It is also reasonable that trees so grafted should6.10bear finer fruit, especially when the scion is from a cultivated tree and the stock from a wild tree of the same bark, since the scion is better fed because the stock is strong (this is why it is recommended to plant wild olives first and later graft them with cultivated buds or twigs). For the grafts hold better to the stronger tree, and since this tree attracts more food they make it a finer producer. Indeed if one should reverse the procedure and graft wild scions on a cultivated stock, there would be a certain improvement in the wild crop but no fine fruit.
Let this suffice for the discussion of planting in the sense of grafting.
The Provision of the Seed for Survival: Food and Protection
The seeds of all contain within themselves a certain7.1amount of food,a which is brought forth together with the starting-point, as in eggs. Thus Empedocles has not put it badly when he says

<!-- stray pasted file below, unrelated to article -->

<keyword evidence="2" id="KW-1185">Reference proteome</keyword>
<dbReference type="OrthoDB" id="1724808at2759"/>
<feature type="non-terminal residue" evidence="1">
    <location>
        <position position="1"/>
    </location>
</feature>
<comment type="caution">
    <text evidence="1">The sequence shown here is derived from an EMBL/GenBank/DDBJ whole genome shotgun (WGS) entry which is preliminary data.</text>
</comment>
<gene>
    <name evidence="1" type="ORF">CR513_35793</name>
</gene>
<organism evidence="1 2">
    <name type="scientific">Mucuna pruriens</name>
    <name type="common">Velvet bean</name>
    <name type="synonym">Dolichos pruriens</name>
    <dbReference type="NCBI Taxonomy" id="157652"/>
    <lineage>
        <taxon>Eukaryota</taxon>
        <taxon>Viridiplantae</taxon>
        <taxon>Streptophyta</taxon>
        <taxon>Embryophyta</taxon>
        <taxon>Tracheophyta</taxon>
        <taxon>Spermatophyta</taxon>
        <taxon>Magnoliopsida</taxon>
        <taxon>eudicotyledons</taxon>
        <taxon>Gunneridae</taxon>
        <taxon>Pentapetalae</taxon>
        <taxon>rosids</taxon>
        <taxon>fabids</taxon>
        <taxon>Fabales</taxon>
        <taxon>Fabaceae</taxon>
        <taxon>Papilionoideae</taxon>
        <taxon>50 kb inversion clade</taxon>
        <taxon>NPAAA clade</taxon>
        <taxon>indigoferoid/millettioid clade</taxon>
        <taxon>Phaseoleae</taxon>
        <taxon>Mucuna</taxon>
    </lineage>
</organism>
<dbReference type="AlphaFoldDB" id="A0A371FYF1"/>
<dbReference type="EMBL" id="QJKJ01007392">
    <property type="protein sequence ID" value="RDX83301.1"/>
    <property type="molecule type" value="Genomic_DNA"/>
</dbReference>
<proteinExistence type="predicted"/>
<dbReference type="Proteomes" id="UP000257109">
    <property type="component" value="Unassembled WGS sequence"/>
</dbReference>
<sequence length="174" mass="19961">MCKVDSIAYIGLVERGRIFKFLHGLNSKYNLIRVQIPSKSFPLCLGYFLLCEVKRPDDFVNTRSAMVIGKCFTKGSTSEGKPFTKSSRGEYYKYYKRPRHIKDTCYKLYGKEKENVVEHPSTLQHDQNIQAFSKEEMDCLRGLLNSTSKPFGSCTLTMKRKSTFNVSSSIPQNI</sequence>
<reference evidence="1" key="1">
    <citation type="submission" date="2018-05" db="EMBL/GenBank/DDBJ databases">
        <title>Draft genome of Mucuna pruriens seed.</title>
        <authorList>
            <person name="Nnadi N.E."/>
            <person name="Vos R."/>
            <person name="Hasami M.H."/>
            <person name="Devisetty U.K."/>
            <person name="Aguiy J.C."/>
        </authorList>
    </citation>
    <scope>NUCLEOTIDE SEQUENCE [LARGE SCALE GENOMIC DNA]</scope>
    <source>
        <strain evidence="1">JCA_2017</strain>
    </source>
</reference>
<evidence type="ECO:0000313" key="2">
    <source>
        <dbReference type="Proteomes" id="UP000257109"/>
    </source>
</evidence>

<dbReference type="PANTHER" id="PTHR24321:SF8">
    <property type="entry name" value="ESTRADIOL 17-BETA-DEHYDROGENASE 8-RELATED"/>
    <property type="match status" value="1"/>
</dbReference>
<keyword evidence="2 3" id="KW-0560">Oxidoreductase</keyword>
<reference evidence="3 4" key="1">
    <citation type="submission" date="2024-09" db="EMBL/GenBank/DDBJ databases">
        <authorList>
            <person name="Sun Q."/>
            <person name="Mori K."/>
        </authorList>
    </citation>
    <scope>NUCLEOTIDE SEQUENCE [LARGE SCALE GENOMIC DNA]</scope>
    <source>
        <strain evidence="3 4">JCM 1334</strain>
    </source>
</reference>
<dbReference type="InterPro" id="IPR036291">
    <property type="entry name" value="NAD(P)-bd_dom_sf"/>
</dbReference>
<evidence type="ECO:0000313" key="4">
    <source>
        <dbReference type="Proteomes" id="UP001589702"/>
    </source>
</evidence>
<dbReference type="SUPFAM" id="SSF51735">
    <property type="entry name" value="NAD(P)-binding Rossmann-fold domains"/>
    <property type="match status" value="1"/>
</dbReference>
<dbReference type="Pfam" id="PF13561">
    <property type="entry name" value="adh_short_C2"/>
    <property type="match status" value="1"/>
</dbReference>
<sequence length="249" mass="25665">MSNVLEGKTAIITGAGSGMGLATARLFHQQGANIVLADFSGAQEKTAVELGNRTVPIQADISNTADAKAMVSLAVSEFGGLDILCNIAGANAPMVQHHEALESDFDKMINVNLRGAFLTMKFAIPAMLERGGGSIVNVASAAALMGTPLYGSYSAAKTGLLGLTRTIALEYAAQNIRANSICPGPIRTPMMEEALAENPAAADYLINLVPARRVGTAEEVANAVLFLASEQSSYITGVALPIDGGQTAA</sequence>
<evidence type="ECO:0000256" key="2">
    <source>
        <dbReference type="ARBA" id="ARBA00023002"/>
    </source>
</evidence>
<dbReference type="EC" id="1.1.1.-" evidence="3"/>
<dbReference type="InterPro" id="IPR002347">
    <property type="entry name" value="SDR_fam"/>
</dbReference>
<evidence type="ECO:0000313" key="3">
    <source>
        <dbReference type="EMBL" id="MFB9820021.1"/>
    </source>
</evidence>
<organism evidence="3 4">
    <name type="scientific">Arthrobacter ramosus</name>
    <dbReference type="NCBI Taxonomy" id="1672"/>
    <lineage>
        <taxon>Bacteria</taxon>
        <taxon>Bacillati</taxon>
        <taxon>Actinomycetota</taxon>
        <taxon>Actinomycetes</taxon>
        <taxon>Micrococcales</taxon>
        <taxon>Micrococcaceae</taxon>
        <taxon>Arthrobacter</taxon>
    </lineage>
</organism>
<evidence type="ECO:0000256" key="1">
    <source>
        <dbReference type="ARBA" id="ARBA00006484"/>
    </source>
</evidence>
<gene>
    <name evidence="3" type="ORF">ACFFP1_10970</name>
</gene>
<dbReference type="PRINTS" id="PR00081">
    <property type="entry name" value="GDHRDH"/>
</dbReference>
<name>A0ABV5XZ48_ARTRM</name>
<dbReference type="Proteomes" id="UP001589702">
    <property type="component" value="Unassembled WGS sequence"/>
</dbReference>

the tall trees lay their eggs,
since the nature of seeds is close to that of eggs. He should however have spoken not just of trees, but
- aCf. CP 4 3.6 and Aristotle, On the Generation of Animals, i.
23 (730 b 33–731 a 9): “Now in all animals capable of locomotion
the female is separate from the male, and there is one female animal and another male, though the same in kind . . .; but in plants these two capacities are combined in the same individual, and the female does not exist apart from the male. Hence they generate out of themselves, and discharge not semen but a fetation, the so-called seeds. Empedocles puts this well in the verse
For the egg is a fetation, and the animal comes from a portion of it, the rest being food; and the plant comes from a part of the seed, the rest becoming food for the shoot and the first root.”
So tall trees lay their eggs; and first the olive.